The kennels occupied a long brick building designed to resemble the palace in miniature. Inside, the walls were painted with murals of dogs frolicking in the woods and giving chase to a frightened fox while chubby canine cherubim smiled down at them.
  4. (figuratively) A person, especially a child, seen as being particularly angelic or innocent.
    Synonyms: angel, innocent

Alternative forms edit

Derived terms edit

Related terms edit

Translations edit

Notes edit

  1. ^ From the collection of the Jewish Museum in New York City, New York, USA.
  2. ^ From the collection of the Museum Catharijneconvent in Utrecht, Netherlands.

References edit

  1. ^ cherubin, n.”, in MED Online, Ann Arbor, Mich.: University of Michigan, 2007, retrieved 19 August 2019.
  2. 2.0 2.1 2.2 cherub, n.”, in OED Online  , Oxford, Oxfordshire: Oxford University Press, 1889; cherub, n.”, in Lexico, Dictionary.com; Oxford University Press, 2019–2022.

Further reading edit

Anagrams edit

Dutch edit

Etymology edit

More recent than cherubijn. Borrowed from Latin cherub, from Ancient Greek χερούβ (kheroúb), ultimately from Biblical Hebrew כְּרוּב (k'rúv).

Pronunciation edit

  • IPA(key): /ˈxeː.rʏp/
  • (file)
  • Hyphenation: che‧rub

Noun edit

cherub m (plural cherubs, diminutive cherubje n)

  1. cherub
    1. (biblical, historical) lamassu-like angel
    2. (biblical, religion) six-winged humanoid angel
    3. (art) putto

Synonyms edit

Latin edit

Etymology edit

From Ancient Greek χερούβ (kheroúb), ultimately from Biblical Hebrew כְּרוּב (Kerúv).

Pronunciation edit

Noun edit

cherūb m (indeclinable)

  1. (indeclinable, Christianity) cherub
    • Late 4th century, Jerome [et al.], transl., edited by Roger Gryson, Biblia Sacra: Iuxta Vulgatam Versionem (Vulgate), 5th edition, Stuttgart: Deutsche Bibelgesellschaft, published 2007, →ISBN, Exodus 25:18:
      &
      Late 4th century, Jerome [et al.], transl., edited by Roger Gryson, Biblia Sacra: Iuxta Vulgatam Versionem (Vulgate), 5th edition, Stuttgart: Deutsche Bibelgesellschaft, published 2007, →ISBN, Exodus 25:19:
      duos quoque cherubin aureos et productiles facies ex utraque parte oraculi
      cherub unus sit in latere uno et alter in altero
    • (Can we date this quote?) Nova Vulgata, Exodus 25:18&19
      Duos quoque cherubim aureos et productiles facies ex utraque parte propitiatorii,
      cherub unus sit in latere uno et alter in altero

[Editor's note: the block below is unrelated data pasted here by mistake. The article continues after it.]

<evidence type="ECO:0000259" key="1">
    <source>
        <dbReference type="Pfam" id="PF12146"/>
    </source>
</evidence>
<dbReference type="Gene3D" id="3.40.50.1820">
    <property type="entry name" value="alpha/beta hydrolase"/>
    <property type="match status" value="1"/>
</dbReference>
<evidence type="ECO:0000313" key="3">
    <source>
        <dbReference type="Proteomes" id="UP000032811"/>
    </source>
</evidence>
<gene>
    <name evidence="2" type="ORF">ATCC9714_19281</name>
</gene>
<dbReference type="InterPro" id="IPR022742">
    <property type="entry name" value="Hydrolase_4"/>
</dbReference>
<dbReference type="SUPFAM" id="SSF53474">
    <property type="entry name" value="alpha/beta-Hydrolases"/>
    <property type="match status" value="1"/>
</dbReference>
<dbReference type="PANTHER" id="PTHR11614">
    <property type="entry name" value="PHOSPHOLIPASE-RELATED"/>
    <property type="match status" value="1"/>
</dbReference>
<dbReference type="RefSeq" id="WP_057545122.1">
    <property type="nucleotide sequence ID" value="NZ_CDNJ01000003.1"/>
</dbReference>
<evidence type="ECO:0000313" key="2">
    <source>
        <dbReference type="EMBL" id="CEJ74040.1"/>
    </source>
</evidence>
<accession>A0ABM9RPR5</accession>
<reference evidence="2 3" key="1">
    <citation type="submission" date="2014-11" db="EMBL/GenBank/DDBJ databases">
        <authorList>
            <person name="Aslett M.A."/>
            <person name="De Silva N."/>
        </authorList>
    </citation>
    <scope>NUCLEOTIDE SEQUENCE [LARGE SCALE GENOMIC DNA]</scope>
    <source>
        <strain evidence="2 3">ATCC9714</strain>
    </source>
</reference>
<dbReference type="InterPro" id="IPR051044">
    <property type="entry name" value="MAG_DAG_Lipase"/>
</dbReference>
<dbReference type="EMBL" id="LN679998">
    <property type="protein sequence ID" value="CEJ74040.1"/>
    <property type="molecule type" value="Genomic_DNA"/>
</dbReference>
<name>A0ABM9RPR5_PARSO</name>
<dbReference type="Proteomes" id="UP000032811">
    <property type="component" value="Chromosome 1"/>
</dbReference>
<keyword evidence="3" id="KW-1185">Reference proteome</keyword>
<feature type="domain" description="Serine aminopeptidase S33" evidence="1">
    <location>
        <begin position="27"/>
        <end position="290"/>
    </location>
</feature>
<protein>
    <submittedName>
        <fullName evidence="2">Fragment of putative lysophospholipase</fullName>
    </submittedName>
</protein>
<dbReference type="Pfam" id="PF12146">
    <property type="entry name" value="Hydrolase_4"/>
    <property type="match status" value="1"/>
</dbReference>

And thou shalt make two cherubims of gold, of beaten work shalt thou make them, in the two ends of the mercy seat.
      And make one cherub on the one end, and the other cherub on the other end
    • Late 4th century, Jerome [et al.], transl., edited by Roger Gryson, Biblia Sacra: Iuxta Vulgatam Versionem (Vulgate), 5th edition, Stuttgart: Deutsche Bibelgesellschaft, published 2007, →ISBN, 9:3:
      et gloria Domini Israhel adsumpta est de cherub quae erat super eum ad limen domus et vocavit virum qui indutus erat lineis et atramentarium scriptoris habebat in lumbis suis
      (please add an English translation of this quotation)
    • Nova Vulgata, Ezechiel 9:3
      Et gloria Dei Israel elevata est de cherub, super quem erat, ad limen domus; et vocavit virum, qui indutus erat lineis et atramentarium scriptoris habebat in lumbis suis.

Declension edit

Irregular noun with distinct plural

Case Singular Plural
Nominative cherūb cherūbīm
cherūbīn
Genitive cherūb cherūbīm
cherūbīn
Dative cherūb cherūbīm
cherūbīn
Accusative cherūb cherūbīm
cherūbīn
Ablative cherūb cherūbīm
cherūbīn
Vocative cherūb cherūbīm
cherūbīn

Descendants edit

Many of the following are technically from the plural cherubin reinterpreted as a singular.

References edit

  • cherub”, in Charlton T. Lewis and Charles Short (1879) A Latin Dictionary, Oxford: Clarendon Press
  • cherub in Gaffiot, Félix (1934) Dictionnaire illustré latin-français, Hachette.

Polish edit

Etymology edit

Borrowed from Late Latin cherūb, from Ancient Greek χερούβ (kheroúb), from Hebrew כְּרוּב (kerúv).

Pronunciation edit

Noun edit

cherub m pers

  1. Alternative form of cherubin

Declension edit

Noun edit

cherub m animal

  1. (figuratively, literary) Alternative form of cherubin
    Synonym: efeb

Declension edit

Derived terms edit

adjective

Related terms edit

adjectives
nouns

Further reading edit

  • cherub in Wielki słownik języka polskiego, Instytut Języka Polskiego PAN
  • cherub in Polish dictionaries at PWN